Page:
But that failure was due to honest political disagreement not “deliberate disobedience” and lawmakers should not be found in contempt nor sanctioned, a state attorney argued in a legal brief filed Friday.
“The Legislature continues to make progress toward meeting the 2018 deadline this Court established,” wrote Assistant Attorney General Dave Stolier. “Neither contempt nor sanction is necessary to compel continued progress toward that goal.”
However, if the high court finds the state in contempt, it should not impose any sanctions until after seeing what actions lawmakers take next year, attorneys argue.
“No sanction issued will be more effective at producing legislative agreement on an appropriate plan than giving the Legislature a full and fair opportunity to act in 2015,” he wrote.
Justices are holding a show-cause hearing Sept. 3 to determine whether the state should be found in contempt for violating the court's order.
If the court finds the state in contempt it is considering sanctions. These include fines, a ban on spending on services and programs not related to education, or a directive to lawmakers to pass bills to increase funding for schools. Justices might consider ordering the closing of public schools until the state lives up to its constitutional obligation.
The hearing is a result of the court's frustration with how lawmakers are responding to the 2012 ruling in the so-called McCleary case.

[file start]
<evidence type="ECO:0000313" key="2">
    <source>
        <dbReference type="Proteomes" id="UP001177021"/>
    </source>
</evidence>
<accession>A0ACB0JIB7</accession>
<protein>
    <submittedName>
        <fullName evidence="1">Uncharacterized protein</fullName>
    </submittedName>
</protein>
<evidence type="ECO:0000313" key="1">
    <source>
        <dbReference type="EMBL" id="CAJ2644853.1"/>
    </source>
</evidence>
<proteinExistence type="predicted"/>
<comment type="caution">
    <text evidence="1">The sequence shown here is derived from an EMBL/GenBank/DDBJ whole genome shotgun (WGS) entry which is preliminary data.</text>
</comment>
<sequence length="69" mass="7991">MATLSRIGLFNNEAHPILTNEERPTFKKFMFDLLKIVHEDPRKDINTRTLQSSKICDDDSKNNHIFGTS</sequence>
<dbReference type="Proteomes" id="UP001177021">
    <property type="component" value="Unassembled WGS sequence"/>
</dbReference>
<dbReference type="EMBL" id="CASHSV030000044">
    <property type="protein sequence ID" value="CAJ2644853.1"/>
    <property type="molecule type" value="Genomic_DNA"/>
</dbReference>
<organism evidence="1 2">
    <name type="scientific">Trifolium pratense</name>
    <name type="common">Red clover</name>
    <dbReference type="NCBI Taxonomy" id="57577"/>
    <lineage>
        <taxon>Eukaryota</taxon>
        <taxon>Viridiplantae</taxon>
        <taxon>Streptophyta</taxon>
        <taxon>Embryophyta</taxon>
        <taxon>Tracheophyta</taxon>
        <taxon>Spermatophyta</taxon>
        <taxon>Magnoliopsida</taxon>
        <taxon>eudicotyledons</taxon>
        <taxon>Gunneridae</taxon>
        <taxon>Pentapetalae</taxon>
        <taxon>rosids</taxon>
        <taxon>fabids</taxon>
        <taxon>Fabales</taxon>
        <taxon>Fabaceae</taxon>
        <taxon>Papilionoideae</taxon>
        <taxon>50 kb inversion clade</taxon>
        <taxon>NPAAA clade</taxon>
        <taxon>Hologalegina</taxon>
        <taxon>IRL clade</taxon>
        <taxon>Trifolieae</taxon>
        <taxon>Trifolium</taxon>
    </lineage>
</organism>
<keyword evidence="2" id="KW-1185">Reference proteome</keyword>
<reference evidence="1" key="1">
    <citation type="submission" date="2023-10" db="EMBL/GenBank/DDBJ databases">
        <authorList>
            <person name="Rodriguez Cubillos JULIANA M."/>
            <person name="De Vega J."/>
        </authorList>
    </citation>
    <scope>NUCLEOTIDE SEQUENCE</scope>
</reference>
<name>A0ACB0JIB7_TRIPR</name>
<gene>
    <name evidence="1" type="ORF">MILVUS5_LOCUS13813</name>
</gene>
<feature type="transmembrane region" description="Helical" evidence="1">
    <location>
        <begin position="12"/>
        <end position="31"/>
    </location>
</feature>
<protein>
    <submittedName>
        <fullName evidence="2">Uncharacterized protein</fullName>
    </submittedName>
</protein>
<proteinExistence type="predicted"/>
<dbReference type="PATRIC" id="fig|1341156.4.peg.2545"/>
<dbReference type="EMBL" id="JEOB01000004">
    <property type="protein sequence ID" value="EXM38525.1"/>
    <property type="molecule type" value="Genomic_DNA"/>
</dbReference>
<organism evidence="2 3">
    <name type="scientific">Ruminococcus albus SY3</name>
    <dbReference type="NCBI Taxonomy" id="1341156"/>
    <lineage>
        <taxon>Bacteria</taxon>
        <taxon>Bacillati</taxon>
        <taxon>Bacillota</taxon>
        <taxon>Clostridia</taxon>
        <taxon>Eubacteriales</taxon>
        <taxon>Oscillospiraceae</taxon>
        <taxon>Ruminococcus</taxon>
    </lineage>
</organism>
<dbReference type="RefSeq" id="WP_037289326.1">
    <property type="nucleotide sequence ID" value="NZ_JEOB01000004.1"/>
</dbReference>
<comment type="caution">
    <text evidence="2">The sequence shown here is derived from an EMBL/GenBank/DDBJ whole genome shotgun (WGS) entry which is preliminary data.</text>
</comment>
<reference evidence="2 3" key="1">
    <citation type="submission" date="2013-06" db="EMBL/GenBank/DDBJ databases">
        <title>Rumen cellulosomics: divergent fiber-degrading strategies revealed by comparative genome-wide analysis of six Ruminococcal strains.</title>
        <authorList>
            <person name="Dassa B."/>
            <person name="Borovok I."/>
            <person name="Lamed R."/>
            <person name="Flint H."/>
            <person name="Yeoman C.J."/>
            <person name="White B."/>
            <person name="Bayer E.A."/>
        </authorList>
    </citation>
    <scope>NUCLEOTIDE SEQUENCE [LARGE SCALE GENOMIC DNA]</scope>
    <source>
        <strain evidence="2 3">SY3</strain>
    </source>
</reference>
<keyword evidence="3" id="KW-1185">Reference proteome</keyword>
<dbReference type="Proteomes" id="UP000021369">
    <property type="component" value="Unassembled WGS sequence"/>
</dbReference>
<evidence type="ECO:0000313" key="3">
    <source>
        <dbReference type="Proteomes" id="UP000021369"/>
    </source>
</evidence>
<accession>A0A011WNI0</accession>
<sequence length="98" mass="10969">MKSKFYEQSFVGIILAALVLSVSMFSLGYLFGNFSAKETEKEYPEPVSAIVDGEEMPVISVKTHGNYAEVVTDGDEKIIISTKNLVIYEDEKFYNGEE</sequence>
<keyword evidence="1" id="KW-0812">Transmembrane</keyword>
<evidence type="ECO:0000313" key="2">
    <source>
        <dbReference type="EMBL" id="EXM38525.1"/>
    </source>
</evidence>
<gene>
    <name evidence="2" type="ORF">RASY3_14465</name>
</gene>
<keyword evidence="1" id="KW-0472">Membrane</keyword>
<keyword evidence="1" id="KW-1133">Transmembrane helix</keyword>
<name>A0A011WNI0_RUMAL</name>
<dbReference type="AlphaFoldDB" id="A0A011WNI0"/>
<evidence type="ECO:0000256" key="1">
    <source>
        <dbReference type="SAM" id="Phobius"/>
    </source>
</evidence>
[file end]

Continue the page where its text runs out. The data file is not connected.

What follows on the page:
In that decision, justices determined the state had failed its constitutional obligation to fully fund a program of basic education in elementary and secondary schools. The high court gave lawmakers until the 2017-18 school year to comply and required annual reports on their progress.
In January, justices demanded a “complete plan” for achieving compliance be included in this year's update. But lawmakers didn't turn one in.
Stolier, in his brief, contended philosophical and political differences prevented agreement in the 60-day legislative session and ground work for reaching a grand agreement in 2015 had been laid.
He also questioned the court's authority to impose some of the sanctions under consideration, arguing such steps as requiring lawmakers to spend money would breach the separation of powers between the legislative and judicial branches.
An attorney representing the parents and educators who filed the original lawsuit insisted Friday that justices must exact some form of sanction.
“The McCleary plaintiffs believe Court Orders and Constitutional rights matter,” Attorney Thomas Ahearne wrote in an email. “That's why we're asking the Court to at least hold the Legislature in contempt, to prohibit any more unfunded or underfunded mandates on our schools, and to impose even more serious sanctions if the legislature does not reconvene and obey the court's orders by December 31 of this year.”
Ahearne has until Aug. 11 to file a brief in response to the state's filing.
Jerry Cornfield: 360-352-8623; firstname.lastname@example.org
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